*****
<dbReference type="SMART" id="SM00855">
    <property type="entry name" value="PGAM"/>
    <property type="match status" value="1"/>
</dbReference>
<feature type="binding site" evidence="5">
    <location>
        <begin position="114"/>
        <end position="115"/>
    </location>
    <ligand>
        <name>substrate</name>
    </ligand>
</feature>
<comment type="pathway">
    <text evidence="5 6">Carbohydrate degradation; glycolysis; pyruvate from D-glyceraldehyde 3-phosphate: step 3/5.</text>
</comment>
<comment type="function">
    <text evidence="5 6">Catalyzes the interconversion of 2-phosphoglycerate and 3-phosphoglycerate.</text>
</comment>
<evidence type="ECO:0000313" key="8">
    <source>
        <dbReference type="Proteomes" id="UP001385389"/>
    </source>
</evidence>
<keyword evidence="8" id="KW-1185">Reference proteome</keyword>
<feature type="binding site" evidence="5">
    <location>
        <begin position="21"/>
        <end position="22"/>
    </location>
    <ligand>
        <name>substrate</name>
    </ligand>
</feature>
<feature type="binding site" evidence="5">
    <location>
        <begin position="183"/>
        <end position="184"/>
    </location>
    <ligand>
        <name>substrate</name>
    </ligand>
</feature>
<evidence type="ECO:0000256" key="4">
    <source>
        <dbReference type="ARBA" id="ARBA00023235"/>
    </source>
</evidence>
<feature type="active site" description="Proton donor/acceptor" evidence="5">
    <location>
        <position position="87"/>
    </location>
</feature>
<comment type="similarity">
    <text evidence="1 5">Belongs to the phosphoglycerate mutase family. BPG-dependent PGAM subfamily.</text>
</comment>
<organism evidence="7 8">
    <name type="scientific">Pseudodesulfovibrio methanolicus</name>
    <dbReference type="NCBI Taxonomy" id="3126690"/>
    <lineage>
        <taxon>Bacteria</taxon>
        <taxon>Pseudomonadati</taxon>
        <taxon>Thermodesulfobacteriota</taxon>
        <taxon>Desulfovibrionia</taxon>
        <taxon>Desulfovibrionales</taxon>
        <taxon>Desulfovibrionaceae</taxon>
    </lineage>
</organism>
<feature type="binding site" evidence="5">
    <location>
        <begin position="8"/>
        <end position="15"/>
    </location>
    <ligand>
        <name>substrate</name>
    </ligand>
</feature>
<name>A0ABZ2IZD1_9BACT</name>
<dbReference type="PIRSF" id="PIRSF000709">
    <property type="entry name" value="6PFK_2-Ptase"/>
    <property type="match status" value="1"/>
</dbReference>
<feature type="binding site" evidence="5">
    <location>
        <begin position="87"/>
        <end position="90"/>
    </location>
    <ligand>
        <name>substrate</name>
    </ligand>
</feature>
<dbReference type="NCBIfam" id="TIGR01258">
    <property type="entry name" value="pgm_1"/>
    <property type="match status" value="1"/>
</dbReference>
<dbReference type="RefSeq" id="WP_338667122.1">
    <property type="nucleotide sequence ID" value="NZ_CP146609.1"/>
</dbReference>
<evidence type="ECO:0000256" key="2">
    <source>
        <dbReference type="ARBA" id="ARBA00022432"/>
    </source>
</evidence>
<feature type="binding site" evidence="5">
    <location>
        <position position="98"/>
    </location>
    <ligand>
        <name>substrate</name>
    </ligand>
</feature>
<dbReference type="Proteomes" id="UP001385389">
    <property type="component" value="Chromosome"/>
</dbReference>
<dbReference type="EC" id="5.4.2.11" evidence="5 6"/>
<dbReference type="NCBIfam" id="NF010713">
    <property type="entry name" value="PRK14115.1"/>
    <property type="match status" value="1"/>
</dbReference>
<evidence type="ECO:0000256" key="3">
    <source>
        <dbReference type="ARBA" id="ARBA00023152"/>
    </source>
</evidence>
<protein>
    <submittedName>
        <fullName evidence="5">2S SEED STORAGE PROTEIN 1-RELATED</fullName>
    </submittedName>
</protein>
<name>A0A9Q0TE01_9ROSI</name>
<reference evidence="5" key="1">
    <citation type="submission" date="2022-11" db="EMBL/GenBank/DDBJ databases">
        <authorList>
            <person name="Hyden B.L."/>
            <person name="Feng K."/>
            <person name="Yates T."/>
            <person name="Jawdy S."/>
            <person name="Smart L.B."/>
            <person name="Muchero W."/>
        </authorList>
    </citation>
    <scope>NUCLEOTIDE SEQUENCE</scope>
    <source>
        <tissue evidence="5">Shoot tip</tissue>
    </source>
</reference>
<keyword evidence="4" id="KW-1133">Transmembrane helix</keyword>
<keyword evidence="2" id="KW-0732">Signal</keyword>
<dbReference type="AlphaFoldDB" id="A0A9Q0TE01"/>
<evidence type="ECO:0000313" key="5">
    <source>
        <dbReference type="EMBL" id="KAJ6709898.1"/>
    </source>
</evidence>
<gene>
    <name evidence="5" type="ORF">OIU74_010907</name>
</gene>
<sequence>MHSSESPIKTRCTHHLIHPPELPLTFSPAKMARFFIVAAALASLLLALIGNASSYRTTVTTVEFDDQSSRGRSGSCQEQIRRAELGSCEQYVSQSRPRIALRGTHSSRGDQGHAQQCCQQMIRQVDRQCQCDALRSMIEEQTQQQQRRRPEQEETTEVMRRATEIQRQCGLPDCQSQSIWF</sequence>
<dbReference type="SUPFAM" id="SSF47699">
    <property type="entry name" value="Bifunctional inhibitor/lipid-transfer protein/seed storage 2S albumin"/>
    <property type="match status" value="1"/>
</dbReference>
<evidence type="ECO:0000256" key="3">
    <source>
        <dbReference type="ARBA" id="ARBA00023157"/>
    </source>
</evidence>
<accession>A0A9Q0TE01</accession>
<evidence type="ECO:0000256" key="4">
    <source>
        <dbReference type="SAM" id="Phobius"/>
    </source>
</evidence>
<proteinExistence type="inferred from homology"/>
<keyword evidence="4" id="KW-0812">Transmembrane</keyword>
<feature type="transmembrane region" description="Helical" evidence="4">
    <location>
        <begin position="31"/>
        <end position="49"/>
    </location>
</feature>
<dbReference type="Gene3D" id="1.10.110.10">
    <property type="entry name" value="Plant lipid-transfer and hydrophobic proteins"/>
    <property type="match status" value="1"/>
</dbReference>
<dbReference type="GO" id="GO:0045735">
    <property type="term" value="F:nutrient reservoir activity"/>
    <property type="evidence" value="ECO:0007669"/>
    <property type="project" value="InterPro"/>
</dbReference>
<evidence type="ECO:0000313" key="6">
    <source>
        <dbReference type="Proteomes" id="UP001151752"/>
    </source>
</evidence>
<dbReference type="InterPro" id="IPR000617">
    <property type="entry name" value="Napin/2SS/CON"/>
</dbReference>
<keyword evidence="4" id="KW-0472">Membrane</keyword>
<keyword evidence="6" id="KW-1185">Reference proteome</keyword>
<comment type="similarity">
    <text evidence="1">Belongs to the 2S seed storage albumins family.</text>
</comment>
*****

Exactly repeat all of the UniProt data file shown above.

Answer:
<dbReference type="SMART" id="SM00855">
    <property type="entry name" value="PGAM"/>
    <property type="match status" value="1"/>
</dbReference>
<feature type="binding site" evidence="5">
    <location>
        <begin position="114"/>
        <end position="115"/>
    </location>
    <ligand>
        <name>substrate</name>
    </ligand>
</feature>
<comment type="pathway">
    <text evidence="5 6">Carbohydrate degradation; glycolysis; pyruvate from D-glyceraldehyde 3-phosphate: step 3/5.</text>
</comment>
<comment type="function">
    <text evidence="5 6">Catalyzes the interconversion of 2-phosphoglycerate and 3-phosphoglycerate.</text>
</comment>
<evidence type="ECO:0000313" key="8">
    <source>
        <dbReference type="Proteomes" id="UP001385389"/>
    </source>
</evidence>
<keyword evidence="8" id="KW-1185">Reference proteome</keyword>
<feature type="binding site" evidence="5">
    <location>
        <begin position="21"/>
        <end position="22"/>
    </location>
    <ligand>
        <name>substrate</name>
    </ligand>
</feature>
<feature type="binding site" evidence="5">
    <location>
        <begin position="183"/>
        <end position="184"/>
    </location>
    <ligand>
        <name>substrate</name>
    </ligand>
</feature>
<evidence type="ECO:0000256" key="4">
    <source>
        <dbReference type="ARBA" id="ARBA00023235"/>
    </source>
</evidence>
<feature type="active site" description="Proton donor/acceptor" evidence="5">
    <location>
        <position position="87"/>
    </location>
</feature>
<comment type="similarity">
    <text evidence="1 5">Belongs to the phosphoglycerate mutase family. BPG-dependent PGAM subfamily.</text>
</comment>
<organism evidence="7 8">
    <name type="scientific">Pseudodesulfovibrio methanolicus</name>
    <dbReference type="NCBI Taxonomy" id="3126690"/>
    <lineage>
        <taxon>Bacteria</taxon>
        <taxon>Pseudomonadati</taxon>
        <taxon>Thermodesulfobacteriota</taxon>
        <taxon>Desulfovibrionia</taxon>
        <taxon>Desulfovibrionales</taxon>
        <taxon>Desulfovibrionaceae</taxon>
    </lineage>
</organism>
<feature type="binding site" evidence="5">
    <location>
        <begin position="8"/>
        <end position="15"/>
    </location>
    <ligand>
        <name>substrate</name>
    </ligand>
</feature>
<name>A0ABZ2IZD1_9BACT</name>
<dbReference type="PIRSF" id="PIRSF000709">
    <property type="entry name" value="6PFK_2-Ptase"/>
    <property type="match status" value="1"/>
</dbReference>
<feature type="binding site" evidence="5">
    <location>
        <begin position="87"/>
        <end position="90"/>
    </location>
    <ligand>
        <name>substrate</name>
    </ligand>
</feature>
<dbReference type="NCBIfam" id="TIGR01258">
    <property type="entry name" value="pgm_1"/>
    <property type="match status" value="1"/>
</dbReference>
<dbReference type="RefSeq" id="WP_338667122.1">
    <property type="nucleotide sequence ID" value="NZ_CP146609.1"/>
</dbReference>
<evidence type="ECO:0000256" key="2">
    <source>
        <dbReference type="ARBA" id="ARBA00022432"/>
    </source>
</evidence>
<feature type="binding site" evidence="5">
    <location>
        <position position="98"/>
    </location>
    <ligand>
        <name>substrate</name>
    </ligand>
</feature>
<dbReference type="Proteomes" id="UP001385389">
    <property type="component" value="Chromosome"/>
</dbReference>
<dbReference type="EC" id="5.4.2.11" evidence="5 6"/>
<dbReference type="NCBIfam" id="NF010713">
    <property type="entry name" value="PRK14115.1"/>
    <property type="match status" value="1"/>
</dbReference>
<evidence type="ECO:0000256" key="3">
    <source>
        <dbReference type="ARBA" id="ARBA00023152"/>
    </source>
</evidence>
<protein>
    <submittedName>
        <fullName evidence="5">2S SEED STORAGE PROTEIN 1-RELATED</fullName>
    </submittedName>
</protein>
<name>A0A9Q0TE01_9ROSI</name>
<reference evidence="5" key="1">
    <citation type="submission" date="2022-11" db="EMBL/GenBank/DDBJ databases">
        <authorList>
            <person name="Hyden B.L."/>
            <person name="Feng K."/>
            <person name="Yates T."/>
            <person name="Jawdy S."/>
            <person name="Smart L.B."/>
            <person name="Muchero W."/>
        </authorList>
    </citation>
    <scope>NUCLEOTIDE SEQUENCE</scope>
    <source>
        <tissue evidence="5">Shoot tip</tissue>
    </source>
</reference>
<keyword evidence="4" id="KW-1133">Transmembrane helix</keyword>
<keyword evidence="2" id="KW-0732">Signal</keyword>
<dbReference type="AlphaFoldDB" id="A0A9Q0TE01"/>
<evidence type="ECO:0000313" key="5">
    <source>
        <dbReference type="EMBL" id="KAJ6709898.1"/>
    </source>
</evidence>
<gene>
    <name evidence="5" type="ORF">OIU74_010907</name>
</gene>
<sequence>MHSSESPIKTRCTHHLIHPPELPLTFSPAKMARFFIVAAALASLLLALIGNASSYRTTVTTVEFDDQSSRGRSGSCQEQIRRAELGSCEQYVSQSRPRIALRGTHSSRGDQGHAQQCCQQMIRQVDRQCQCDALRSMIEEQTQQQQRRRPEQEETTEVMRRATEIQRQCGLPDCQSQSIWF</sequence>
<dbReference type="SUPFAM" id="SSF47699">
    <property type="entry name" value="Bifunctional inhibitor/lipid-transfer protein/seed storage 2S albumin"/>
    <property type="match status" value="1"/>
</dbReference>
<evidence type="ECO:0000256" key="3">
    <source>
        <dbReference type="ARBA" id="ARBA00023157"/>
    </source>
</evidence>
<accession>A0A9Q0TE01</accession>
<evidence type="ECO:0000256" key="4">
    <source>
        <dbReference type="SAM" id="Phobius"/>
    </source>
</evidence>
<proteinExistence type="inferred from homology"/>
<keyword evidence="4" id="KW-0812">Transmembrane</keyword>
<feature type="transmembrane region" description="Helical" evidence="4">
    <location>
        <begin position="31"/>
        <end position="49"/>
    </location>
</feature>
<dbReference type="Gene3D" id="1.10.110.10">
    <property type="entry name" value="Plant lipid-transfer and hydrophobic proteins"/>
    <property type="match status" value="1"/>
</dbReference>
<dbReference type="GO" id="GO:0045735">
    <property type="term" value="F:nutrient reservoir activity"/>
    <property type="evidence" value="ECO:0007669"/>
    <property type="project" value="InterPro"/>
</dbReference>
<evidence type="ECO:0000313" key="6">
    <source>
        <dbReference type="Proteomes" id="UP001151752"/>
    </source>
</evidence>
<dbReference type="InterPro" id="IPR000617">
    <property type="entry name" value="Napin/2SS/CON"/>
</dbReference>
<keyword evidence="4" id="KW-0472">Membrane</keyword>
<keyword evidence="6" id="KW-1185">Reference proteome</keyword>
<comment type="similarity">
    <text evidence="1">Belongs to the 2S seed storage albumins family.</text>
</comment>